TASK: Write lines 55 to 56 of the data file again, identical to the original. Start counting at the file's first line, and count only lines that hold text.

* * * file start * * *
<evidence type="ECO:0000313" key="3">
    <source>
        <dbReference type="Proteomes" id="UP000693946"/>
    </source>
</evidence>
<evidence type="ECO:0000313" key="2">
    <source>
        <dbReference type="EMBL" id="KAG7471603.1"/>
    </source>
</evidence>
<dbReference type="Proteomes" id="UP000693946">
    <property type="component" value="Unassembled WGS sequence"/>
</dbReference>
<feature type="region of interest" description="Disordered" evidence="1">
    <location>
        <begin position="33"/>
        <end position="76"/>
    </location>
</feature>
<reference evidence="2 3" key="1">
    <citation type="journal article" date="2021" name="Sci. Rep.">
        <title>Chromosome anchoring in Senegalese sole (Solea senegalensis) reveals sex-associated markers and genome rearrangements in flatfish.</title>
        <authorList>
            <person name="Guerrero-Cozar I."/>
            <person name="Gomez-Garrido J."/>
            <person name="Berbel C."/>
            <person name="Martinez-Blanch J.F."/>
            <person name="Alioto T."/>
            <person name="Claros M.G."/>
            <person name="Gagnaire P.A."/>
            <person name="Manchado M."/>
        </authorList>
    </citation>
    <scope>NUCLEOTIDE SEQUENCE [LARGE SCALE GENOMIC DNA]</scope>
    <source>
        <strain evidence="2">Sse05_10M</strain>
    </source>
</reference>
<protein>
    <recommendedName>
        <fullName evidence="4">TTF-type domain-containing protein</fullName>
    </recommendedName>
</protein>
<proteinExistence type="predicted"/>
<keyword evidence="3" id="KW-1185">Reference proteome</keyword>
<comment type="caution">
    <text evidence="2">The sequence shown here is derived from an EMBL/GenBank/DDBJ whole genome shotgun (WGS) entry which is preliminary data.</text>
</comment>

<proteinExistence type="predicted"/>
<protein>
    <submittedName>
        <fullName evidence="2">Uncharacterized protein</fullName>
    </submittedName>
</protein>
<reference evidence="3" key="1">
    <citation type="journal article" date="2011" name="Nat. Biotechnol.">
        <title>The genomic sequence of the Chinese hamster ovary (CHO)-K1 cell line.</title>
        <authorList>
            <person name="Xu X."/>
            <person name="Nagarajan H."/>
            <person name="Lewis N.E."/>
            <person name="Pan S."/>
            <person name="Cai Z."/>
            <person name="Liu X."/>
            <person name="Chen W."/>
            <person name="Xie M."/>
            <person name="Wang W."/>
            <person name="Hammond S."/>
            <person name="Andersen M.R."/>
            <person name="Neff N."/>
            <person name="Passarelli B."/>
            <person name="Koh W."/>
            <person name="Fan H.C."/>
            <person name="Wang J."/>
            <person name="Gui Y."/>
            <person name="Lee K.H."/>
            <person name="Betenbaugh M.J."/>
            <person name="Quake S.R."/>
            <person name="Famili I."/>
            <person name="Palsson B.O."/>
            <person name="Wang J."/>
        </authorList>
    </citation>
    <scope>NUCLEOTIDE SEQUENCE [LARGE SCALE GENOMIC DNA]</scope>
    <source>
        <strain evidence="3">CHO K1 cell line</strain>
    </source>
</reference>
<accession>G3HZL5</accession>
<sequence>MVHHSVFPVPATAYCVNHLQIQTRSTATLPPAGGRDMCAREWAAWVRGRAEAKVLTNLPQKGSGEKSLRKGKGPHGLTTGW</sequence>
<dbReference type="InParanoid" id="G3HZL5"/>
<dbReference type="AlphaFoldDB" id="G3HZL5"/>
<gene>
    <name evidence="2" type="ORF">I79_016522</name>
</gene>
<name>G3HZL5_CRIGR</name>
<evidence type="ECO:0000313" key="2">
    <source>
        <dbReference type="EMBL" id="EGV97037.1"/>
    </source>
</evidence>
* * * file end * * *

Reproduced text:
<reference evidence="3" key="1">
    <citation type="journal article" date="2011" name="Nat. Biotechnol.">